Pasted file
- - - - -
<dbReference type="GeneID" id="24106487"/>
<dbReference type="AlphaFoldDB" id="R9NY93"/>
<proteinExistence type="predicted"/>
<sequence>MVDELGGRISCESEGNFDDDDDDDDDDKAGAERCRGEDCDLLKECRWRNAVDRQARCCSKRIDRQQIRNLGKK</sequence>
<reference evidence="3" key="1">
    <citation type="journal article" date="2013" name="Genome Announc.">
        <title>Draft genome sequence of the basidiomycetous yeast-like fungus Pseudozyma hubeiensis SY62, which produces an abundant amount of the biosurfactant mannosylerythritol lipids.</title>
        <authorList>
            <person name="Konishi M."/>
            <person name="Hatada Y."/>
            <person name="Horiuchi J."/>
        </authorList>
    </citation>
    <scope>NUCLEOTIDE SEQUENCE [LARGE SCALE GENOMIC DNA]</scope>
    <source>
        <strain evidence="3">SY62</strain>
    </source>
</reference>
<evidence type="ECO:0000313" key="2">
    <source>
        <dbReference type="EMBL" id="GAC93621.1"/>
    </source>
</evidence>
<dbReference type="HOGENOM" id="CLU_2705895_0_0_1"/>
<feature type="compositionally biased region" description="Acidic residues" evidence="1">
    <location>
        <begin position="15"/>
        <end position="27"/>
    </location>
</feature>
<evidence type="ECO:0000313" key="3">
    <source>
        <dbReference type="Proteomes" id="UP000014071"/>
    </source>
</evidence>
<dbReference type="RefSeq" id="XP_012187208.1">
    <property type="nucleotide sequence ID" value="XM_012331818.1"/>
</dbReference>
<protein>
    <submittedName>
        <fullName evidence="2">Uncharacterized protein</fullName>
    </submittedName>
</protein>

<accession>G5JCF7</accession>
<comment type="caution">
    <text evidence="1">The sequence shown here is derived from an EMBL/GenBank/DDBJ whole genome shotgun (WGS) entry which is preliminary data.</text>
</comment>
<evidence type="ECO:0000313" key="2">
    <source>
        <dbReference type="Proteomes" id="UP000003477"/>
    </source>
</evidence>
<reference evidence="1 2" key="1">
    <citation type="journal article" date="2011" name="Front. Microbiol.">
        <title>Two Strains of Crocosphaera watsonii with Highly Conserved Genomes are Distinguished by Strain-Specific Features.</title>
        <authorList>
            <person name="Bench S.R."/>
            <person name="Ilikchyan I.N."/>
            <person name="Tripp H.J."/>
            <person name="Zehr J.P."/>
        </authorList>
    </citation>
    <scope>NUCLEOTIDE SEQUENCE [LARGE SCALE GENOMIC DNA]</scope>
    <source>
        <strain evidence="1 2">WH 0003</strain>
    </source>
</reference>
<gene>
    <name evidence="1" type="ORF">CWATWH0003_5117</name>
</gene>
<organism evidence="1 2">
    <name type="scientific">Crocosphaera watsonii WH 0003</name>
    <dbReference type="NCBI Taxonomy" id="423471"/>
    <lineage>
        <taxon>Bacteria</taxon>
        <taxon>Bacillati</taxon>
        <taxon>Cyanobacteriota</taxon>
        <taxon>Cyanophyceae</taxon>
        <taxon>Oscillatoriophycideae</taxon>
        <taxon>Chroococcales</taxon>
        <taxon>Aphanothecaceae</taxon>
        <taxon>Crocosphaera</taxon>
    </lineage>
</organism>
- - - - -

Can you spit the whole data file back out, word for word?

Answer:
<dbReference type="GeneID" id="24106487"/>
<dbReference type="AlphaFoldDB" id="R9NY93"/>
<proteinExistence type="predicted"/>
<sequence>MVDELGGRISCESEGNFDDDDDDDDDDKAGAERCRGEDCDLLKECRWRNAVDRQARCCSKRIDRQQIRNLGKK</sequence>
<reference evidence="3" key="1">
    <citation type="journal article" date="2013" name="Genome Announc.">
        <title>Draft genome sequence of the basidiomycetous yeast-like fungus Pseudozyma hubeiensis SY62, which produces an abundant amount of the biosurfactant mannosylerythritol lipids.</title>
        <authorList>
            <person name="Konishi M."/>
            <person name="Hatada Y."/>
            <person name="Horiuchi J."/>
        </authorList>
    </citation>
    <scope>NUCLEOTIDE SEQUENCE [LARGE SCALE GENOMIC DNA]</scope>
    <source>
        <strain evidence="3">SY62</strain>
    </source>
</reference>
<evidence type="ECO:0000313" key="2">
    <source>
        <dbReference type="EMBL" id="GAC93621.1"/>
    </source>
</evidence>
<dbReference type="HOGENOM" id="CLU_2705895_0_0_1"/>
<feature type="compositionally biased region" description="Acidic residues" evidence="1">
    <location>
        <begin position="15"/>
        <end position="27"/>
    </location>
</feature>
<evidence type="ECO:0000313" key="3">
    <source>
        <dbReference type="Proteomes" id="UP000014071"/>
    </source>
</evidence>
<dbReference type="RefSeq" id="XP_012187208.1">
    <property type="nucleotide sequence ID" value="XM_012331818.1"/>
</dbReference>
<protein>
    <submittedName>
        <fullName evidence="2">Uncharacterized protein</fullName>
    </submittedName>
</protein>

<accession>G5JCF7</accession>
<comment type="caution">
    <text evidence="1">The sequence shown here is derived from an EMBL/GenBank/DDBJ whole genome shotgun (WGS) entry which is preliminary data.</text>
</comment>
<evidence type="ECO:0000313" key="2">
    <source>
        <dbReference type="Proteomes" id="UP000003477"/>
    </source>
</evidence>
<reference evidence="1 2" key="1">
    <citation type="journal article" date="2011" name="Front. Microbiol.">
        <title>Two Strains of Crocosphaera watsonii with Highly Conserved Genomes are Distinguished by Strain-Specific Features.</title>
        <authorList>
            <person name="Bench S.R."/>
            <person name="Ilikchyan I.N."/>
            <person name="Tripp H.J."/>
            <person name="Zehr J.P."/>
        </authorList>
    </citation>
    <scope>NUCLEOTIDE SEQUENCE [LARGE SCALE GENOMIC DNA]</scope>
    <source>
        <strain evidence="1 2">WH 0003</strain>
    </source>
</reference>
<gene>
    <name evidence="1" type="ORF">CWATWH0003_5117</name>
</gene>
<organism evidence="1 2">
    <name type="scientific">Crocosphaera watsonii WH 0003</name>
    <dbReference type="NCBI Taxonomy" id="423471"/>
    <lineage>
        <taxon>Bacteria</taxon>
        <taxon>Bacillati</taxon>
        <taxon>Cyanobacteriota</taxon>
        <taxon>Cyanophyceae</taxon>
        <taxon>Oscillatoriophycideae</taxon>
        <taxon>Chroococcales</taxon>
        <taxon>Aphanothecaceae</taxon>
        <taxon>Crocosphaera</taxon>
    </lineage>
</organism>